March 18th, 19th and 21st mark the days of the saints which bring us warmth in their sacks: Sándor, József, Benedek, zsákban hoznak be a meleget. A quick look at the web pages forecasting weather in the coming days confirm the rhyme. Similarly, though May can be gloriously warm, there remains the ever-present threat of the freezing saints, fagyos szentek: Pongrác, Szervác and Bonifác, on May 12th, 13th and 14th. If not actually freezing, these days are often marked by cooler and frequently rainy weather. If you are hoping for a white Christmas, the day to watch is Katalin nap on November 25th. As the saying goes, if this day is wet then Christmas will be frozen ( and vice-versa). Interestingly, June 8th, Medárd, is ascribed the same properties as St. Swithin’s (July 15th) in Britain – should it rain on this day then 40 more days of rain will follow, or conversely, if the day be fine, 40 days of drought will ensue. Many more folk weather predictions, particularly associated with farming and harvests,exist, though with a more urban lifestyle, are rapidly being forgotten.

Some years ago, when teaching at a university English department, in order to qualify for the small addition to my salary a pass would occasion, I was persuaded to sit for the advanced level state language exam in Hungarian. The examination date was set for May 16th, a warm day but with relentlessly heavy rain. On leaving the flat and locking the door, umbrella at hand, my elderly neighbour appeared, ready to go to market. “Awful weather!” I said. “Well,” she replied, “you know the saying: Májusi eső aranyat ér,” (May rain is worth gold). I did not know it, and found little consolation for my soggy departure in the fact that farmers would be happy.
On arriving at the exam centre I was presented with the first part of the test: a 50-question multiple-choice paper on grammar, vocabulary and miscellaneous other items. Question twenty-three had me chuckling silently to myself with what would have passed as exam-nerve hysteria; it said: Complete the saying: Májusi eső....


March 15th : A National Celebration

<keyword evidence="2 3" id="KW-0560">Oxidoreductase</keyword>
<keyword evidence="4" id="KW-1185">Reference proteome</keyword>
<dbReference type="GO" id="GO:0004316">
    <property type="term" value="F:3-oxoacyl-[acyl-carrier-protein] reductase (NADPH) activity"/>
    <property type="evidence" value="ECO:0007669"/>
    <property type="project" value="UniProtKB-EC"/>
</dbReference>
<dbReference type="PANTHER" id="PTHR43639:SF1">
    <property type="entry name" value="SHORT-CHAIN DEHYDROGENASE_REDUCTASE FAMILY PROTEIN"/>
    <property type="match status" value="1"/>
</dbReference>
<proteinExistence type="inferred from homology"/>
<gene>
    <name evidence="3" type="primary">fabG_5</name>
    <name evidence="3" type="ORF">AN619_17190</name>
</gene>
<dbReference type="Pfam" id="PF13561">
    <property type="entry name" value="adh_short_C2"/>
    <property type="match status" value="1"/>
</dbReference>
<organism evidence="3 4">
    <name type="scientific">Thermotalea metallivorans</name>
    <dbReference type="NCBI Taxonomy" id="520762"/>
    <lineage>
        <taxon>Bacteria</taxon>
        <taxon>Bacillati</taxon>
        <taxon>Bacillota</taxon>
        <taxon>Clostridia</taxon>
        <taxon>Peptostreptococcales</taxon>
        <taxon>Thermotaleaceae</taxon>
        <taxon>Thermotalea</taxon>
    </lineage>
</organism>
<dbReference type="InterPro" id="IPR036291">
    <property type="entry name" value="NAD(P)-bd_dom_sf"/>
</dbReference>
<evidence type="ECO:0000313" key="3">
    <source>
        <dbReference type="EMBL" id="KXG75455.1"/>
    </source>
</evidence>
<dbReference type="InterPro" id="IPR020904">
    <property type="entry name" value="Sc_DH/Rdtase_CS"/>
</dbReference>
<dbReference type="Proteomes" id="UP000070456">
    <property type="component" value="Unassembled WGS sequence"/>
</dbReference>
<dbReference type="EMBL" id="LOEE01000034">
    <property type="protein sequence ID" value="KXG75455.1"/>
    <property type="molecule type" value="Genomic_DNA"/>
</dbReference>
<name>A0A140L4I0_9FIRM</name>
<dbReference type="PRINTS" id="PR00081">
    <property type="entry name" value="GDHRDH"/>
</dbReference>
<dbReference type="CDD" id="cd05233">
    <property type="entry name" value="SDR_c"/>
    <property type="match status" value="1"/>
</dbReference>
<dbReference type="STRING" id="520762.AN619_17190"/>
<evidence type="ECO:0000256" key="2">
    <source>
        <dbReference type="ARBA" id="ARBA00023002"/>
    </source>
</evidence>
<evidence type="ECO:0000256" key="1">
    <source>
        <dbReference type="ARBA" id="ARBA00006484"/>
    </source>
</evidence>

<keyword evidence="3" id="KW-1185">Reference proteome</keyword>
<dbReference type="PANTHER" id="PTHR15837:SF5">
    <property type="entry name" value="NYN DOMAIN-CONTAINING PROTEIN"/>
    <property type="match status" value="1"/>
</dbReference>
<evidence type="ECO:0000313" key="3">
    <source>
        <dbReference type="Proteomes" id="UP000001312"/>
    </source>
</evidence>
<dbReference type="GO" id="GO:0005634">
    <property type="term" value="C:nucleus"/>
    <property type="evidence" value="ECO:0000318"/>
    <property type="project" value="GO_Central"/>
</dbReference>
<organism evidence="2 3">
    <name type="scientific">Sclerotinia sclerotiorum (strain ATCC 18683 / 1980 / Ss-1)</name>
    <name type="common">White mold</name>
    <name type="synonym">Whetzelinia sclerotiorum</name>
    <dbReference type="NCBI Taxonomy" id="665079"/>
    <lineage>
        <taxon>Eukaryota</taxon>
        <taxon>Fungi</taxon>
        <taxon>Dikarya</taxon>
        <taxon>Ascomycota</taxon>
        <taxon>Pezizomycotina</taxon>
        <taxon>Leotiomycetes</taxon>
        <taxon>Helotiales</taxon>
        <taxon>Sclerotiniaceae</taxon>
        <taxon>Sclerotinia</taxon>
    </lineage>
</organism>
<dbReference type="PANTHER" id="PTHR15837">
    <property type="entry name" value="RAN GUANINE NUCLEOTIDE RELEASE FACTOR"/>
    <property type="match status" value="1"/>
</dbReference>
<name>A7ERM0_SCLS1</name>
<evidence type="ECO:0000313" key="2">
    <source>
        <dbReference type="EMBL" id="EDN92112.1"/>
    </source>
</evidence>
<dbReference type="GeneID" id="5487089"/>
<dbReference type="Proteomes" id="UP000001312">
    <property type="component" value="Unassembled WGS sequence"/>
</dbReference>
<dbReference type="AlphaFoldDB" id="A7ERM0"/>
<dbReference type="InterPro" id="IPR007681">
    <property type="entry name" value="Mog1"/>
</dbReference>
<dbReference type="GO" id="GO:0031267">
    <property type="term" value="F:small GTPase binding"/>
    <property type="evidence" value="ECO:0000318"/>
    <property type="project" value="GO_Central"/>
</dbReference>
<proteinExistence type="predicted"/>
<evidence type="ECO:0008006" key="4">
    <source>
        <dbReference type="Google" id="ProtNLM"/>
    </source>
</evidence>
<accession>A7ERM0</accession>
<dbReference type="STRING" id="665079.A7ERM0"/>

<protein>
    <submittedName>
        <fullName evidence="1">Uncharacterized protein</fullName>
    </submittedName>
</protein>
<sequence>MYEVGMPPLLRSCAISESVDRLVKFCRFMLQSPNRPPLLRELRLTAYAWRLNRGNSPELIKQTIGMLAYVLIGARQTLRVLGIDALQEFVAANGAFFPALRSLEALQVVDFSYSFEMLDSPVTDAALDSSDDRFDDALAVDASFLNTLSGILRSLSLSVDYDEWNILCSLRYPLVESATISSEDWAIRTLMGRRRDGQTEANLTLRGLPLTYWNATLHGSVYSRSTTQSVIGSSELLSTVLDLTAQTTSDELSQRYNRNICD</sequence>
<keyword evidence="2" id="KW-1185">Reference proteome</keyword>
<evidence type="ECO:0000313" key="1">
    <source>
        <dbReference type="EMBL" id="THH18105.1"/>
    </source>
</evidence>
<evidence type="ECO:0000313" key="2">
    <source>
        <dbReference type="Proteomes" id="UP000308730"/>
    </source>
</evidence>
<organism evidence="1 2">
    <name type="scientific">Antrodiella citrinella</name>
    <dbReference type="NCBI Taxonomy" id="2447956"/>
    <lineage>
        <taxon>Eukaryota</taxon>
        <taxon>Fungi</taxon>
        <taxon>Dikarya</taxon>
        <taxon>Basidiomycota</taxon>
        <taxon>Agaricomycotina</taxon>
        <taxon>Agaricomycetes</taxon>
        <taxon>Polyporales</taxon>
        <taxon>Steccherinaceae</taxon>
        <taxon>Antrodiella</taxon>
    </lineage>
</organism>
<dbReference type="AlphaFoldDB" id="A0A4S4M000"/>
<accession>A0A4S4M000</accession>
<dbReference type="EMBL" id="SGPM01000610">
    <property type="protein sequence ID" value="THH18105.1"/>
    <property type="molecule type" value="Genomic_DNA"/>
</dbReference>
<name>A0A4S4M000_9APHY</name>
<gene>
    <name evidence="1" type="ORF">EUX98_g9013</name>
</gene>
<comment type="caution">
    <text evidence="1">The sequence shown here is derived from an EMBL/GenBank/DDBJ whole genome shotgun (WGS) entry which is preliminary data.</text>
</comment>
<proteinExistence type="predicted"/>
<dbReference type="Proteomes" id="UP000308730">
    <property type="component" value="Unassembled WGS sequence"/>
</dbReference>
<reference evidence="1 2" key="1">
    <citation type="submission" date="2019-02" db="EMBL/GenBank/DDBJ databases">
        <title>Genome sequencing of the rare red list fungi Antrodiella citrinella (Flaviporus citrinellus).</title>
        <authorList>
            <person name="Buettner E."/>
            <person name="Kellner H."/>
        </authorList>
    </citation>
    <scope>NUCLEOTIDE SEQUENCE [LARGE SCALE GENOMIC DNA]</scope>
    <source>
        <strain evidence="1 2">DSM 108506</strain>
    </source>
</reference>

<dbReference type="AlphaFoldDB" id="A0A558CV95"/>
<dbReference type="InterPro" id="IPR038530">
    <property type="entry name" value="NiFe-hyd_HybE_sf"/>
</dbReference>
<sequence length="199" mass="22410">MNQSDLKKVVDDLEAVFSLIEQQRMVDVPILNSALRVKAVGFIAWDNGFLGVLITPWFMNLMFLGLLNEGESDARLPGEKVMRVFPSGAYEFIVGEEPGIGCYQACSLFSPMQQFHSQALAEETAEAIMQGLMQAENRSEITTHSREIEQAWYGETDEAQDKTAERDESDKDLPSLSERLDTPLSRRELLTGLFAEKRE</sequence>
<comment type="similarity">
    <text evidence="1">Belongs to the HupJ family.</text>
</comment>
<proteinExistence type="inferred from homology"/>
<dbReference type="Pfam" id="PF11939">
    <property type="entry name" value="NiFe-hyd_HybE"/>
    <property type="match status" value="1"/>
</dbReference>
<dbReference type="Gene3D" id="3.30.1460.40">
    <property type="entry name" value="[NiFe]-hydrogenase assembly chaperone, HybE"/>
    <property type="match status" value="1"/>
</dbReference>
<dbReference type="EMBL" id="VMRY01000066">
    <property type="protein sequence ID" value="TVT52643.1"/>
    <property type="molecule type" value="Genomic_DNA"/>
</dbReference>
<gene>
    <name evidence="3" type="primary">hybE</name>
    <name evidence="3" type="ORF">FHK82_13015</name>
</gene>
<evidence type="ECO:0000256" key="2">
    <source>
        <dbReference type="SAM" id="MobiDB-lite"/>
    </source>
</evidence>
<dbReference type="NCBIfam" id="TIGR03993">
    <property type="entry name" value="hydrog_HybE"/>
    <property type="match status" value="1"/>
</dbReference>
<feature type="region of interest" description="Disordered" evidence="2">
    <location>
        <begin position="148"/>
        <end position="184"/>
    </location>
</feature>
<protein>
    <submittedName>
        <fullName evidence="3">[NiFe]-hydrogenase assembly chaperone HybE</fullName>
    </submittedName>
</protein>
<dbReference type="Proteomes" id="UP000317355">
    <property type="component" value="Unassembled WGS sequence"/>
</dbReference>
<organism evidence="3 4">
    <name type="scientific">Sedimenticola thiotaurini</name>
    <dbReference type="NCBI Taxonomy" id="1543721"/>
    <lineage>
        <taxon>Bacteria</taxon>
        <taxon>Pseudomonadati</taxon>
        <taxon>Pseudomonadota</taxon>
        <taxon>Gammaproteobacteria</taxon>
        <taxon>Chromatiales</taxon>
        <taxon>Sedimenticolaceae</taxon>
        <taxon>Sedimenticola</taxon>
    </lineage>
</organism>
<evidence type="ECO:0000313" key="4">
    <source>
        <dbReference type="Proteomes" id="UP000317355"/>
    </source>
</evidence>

March 15th, 1848, was the day when Hungary’s poet, Sándor Petöfi, stood on the steps of the National Museum and recited the poem which was to mobilise Hungarians into an (unsuccessful) attempt to overthrow the yoke of Austrian oppression, and win the nation independence and freedom. The anniversary of this event was marked under communism, just as it is remembered today – albeit that present-day celebrations have witnessed a shift in emphasis.

Prior to 1989, March 15th was not a national holiday - it was only a school holiday. The heightened feelings of nationalism around this time of the year (as opposed to allegiance to the Communist cause), and the very obvious parallel situation of the occupation of the country by the Soviets (like the Austrians before them), resulted in the decision to keep the day low-key. Banning any commemoration at all would have been likely to escalate existing tensions, and so it was decided to allow schools to celebrate the fight against Hungary’s 19th century oppressors, but to keep the adult population at work.

In the days leading up to the anniversary, children practised the Petöfi poem, folk dancing, and re-enactments of the events of that historic day, which they performed at school. Rosettes (kokárda) of the Hungarian colours were sold on every street corner, and hardly a lapel was to be seen without one – even we felt the urge to join the celebration. Yet again, in order to ensure that feelings of patriotism did not run out of control and spill over into anti-Soviet sentiment, certain modifications of perception were instilled both into the history teaching at school, and in official circles: the Soviets had conquered all oppressors (like the Austrians) and to this extent March 15th symbolised a celebration of the more general victory over oppression – not just the Hungarians’ particular attempt in this direction.Thus, to further reinforce the message, both Hungarian flags and the red flag bearing the hammer and sickle were hung side by side in every public place. Every bridge, every office building, every block of flats had one of each flag, and it was a fineable offence not to hang them out on appointed days. A decision to hang only the Hungarian one would have been foolhardy in the extreme. The statue of Petöfi on the Danube embankment had hundreds of small flags planted in the earth at its base: both Hungarian and red flags. Understandably, the Hungarians felt that their very national holiday had been hijacked by a state that had not even existed in 1848.

One of the very first groups of students I taught in 1982, was from the Karl Marx University of Economics (now Corvinus Egyetem). When I asked how they would be spending their free day, a girl in the group said that her parents would be locking her in the family flat: in the previous year, she (along with fellow students) had gone at night and removed the small red flags from around the Petöfi statue, leaving just the Hungarian tricolours – something which carried a not insignificant risk: plain-clothes policeman could be observed at such sites, loitering conscpicuously, cameras in hand.